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by the NFCC

Control measure

Personal protective equipment (PPE): Water rescue and flooding

Control measure knowledge

Protecting rescuers when dealing with flooding and water rescue requires different clothing and accessories than protecting them during land-based rescues. When working in, on or near water personal protective equipment (PPE) suitable for the task and environment should be used.

A personal flotation device (PFD) should be compatible with any other PPE in use. There are two main categories of PFD, buoyancy aids and life jackets. Buoyancy aids are designed to allow wearers to swim and allow for other postural movements; they are suitable for use by trained responders during rescue but are not compatible for use with fire kit. Once saturated, the additional weight of fire kit will negate any buoyancy offered by buoyancy aids; they will also not assist in maintaining a clear airway. Life jackets, which offer a greater level of buoyancy and hold the wearer face up when immersed regardless of levels of consciousness, are more appropriate for working near water. Any life jackets used should provide enough buoyancy to keep an adult wearing structural fire kit afloat, considering the weight when saturated.

The risk of thermal injury during response to an incident involving water, including hyperthermia and hypothermia, should be considered when selecting appropriate PPE for responders. The choice of PPE and thermal layer should reflect the expected activities and environmental conditions. See National Operational Guidance: Operations – Physiological stress.

Working near a body of water

Firefighting helmets are not designed for submersion and may pose a risk of neck injury if accidental entry into water occurs. When working near water responders should consider the need to wear a helmet that is suitable for use near water, consider relaxing helmets or wearing them without fastening the chin strap. Any decision to change the standards of PPE in use should reflect the levels of risk presented by other hazards personnel may be exposed to.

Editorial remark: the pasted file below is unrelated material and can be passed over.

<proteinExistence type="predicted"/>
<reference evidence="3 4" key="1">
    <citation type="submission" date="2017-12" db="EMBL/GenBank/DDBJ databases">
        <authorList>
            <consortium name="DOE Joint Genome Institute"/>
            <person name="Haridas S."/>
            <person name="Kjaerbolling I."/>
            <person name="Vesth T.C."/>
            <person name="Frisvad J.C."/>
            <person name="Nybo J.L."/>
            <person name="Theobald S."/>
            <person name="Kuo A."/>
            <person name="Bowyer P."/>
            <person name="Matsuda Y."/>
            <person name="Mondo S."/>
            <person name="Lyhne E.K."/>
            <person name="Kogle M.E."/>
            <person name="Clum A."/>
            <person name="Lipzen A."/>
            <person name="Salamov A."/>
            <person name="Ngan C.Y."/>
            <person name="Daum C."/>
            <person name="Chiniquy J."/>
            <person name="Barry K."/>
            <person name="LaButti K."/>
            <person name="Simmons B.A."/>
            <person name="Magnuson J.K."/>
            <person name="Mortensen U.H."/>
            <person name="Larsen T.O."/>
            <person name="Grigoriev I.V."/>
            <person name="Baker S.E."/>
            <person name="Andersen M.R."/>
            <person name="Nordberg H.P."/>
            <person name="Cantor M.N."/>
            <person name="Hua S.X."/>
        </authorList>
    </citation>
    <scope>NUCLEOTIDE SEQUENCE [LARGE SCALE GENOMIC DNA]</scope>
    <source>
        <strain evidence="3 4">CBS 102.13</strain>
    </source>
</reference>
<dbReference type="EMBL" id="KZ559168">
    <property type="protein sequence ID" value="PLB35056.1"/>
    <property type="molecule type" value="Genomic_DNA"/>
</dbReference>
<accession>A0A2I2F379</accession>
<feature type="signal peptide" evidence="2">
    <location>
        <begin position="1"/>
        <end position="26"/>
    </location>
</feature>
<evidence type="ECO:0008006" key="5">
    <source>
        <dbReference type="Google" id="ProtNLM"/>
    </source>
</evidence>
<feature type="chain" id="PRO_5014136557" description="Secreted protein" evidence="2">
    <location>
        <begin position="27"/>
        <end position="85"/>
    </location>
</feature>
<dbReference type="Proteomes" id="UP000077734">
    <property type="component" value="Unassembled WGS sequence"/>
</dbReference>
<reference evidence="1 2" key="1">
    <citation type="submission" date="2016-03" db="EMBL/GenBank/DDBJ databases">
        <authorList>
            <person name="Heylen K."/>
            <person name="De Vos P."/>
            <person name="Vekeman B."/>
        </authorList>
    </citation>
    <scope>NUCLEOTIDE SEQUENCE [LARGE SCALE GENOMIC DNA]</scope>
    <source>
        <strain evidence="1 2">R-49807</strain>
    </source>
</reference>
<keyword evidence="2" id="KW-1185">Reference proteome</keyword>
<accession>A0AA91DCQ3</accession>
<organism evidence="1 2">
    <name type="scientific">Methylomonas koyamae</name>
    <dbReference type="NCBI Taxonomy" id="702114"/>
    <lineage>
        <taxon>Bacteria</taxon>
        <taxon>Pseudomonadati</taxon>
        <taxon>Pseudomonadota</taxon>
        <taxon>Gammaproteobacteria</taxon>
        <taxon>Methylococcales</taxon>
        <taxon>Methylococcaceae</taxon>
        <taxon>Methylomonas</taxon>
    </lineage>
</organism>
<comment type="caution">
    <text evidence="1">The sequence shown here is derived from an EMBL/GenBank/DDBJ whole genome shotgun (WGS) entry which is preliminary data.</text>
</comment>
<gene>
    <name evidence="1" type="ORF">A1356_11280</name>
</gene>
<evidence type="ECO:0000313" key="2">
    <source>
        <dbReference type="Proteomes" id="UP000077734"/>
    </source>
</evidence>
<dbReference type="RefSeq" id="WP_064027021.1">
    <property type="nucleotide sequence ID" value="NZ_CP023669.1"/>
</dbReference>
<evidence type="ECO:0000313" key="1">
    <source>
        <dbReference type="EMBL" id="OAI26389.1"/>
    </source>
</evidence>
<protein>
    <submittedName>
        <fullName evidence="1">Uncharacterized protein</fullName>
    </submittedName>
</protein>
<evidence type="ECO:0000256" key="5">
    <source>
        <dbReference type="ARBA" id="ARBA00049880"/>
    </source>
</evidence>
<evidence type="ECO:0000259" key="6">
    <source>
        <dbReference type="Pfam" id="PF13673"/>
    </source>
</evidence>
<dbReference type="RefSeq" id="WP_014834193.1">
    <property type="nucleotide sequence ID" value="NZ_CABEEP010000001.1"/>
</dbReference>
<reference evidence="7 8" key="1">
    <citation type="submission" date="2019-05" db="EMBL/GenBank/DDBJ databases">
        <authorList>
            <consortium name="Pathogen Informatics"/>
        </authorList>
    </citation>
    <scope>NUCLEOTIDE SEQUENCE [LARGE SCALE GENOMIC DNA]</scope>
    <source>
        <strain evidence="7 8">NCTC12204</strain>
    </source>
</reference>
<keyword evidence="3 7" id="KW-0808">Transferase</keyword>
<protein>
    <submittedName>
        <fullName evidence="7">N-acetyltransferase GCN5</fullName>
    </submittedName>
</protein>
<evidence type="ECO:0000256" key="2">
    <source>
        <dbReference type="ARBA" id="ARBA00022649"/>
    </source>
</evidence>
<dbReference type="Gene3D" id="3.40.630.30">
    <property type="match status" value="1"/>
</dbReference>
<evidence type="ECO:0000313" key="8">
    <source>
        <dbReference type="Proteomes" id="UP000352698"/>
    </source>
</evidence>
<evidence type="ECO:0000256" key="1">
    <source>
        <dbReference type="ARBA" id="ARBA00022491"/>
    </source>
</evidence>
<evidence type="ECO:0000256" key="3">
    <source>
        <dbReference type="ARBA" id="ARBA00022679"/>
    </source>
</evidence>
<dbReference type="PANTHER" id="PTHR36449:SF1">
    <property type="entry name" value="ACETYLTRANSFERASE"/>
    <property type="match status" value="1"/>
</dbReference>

Working in or on water

Responders committing to water should have PPE specifically designed for expected activities considering the nature of deployment and the conditions present. For example, immersion in offshore waters may require greater thermal protection and the effects of salt water on equipment seals may need to be considered.

PPE selection for use in water should include footwear suitable for use on slippery surfaces.

Snag hazards should be removed from all PPE used in moving water.

Rescue buoyancy aids are designed to allow freedom of movement. They should include a quick release securing system designed for responder retrieval and provide suitable buoyancy for the conditions they will be used in. Information on buoyancy aid requirements can be found here.

Any suit or buoyancy aid should be appropriate for the individual’s height, weight and size to ensure the appropriate level of buoyancy. The use of dry suits or other watertight clothing may affect the performance of PFDs.

Working at night or with poor visibility

If accidental entry into water occurs, it may be difficult to see or track personnel that are partially submerged. Fire and rescue services should consider some means of illuminating individuals who are working near, on or in water. Waterproof beacons, lights or other personal illumination devices should be attached to personnel so that they can be identified if accidental entry into water occurs. Lights attached to PFDs should be activated. Where possible they should correspond to colours used to identify levels of competence.

  • Water rescue technicians and rescue boat operators: Red light
  • Water rescue first responders: Yellow light
  • Lines and throw line bags: Green light

Strategic actions

Fire and rescue services should:
  • Ensure PPE provided is fit for purpose and complies with current legislation

  • Provide appropriate maintenance and care of water PPE

Tactical actions

Incident commanders should:
  • Ensure all personnel wear PPE according to service risk assessment and procedures for incidents near, on or in water

  • Consider adequate means of identifying personnel during night operations or in poorly illuminated areas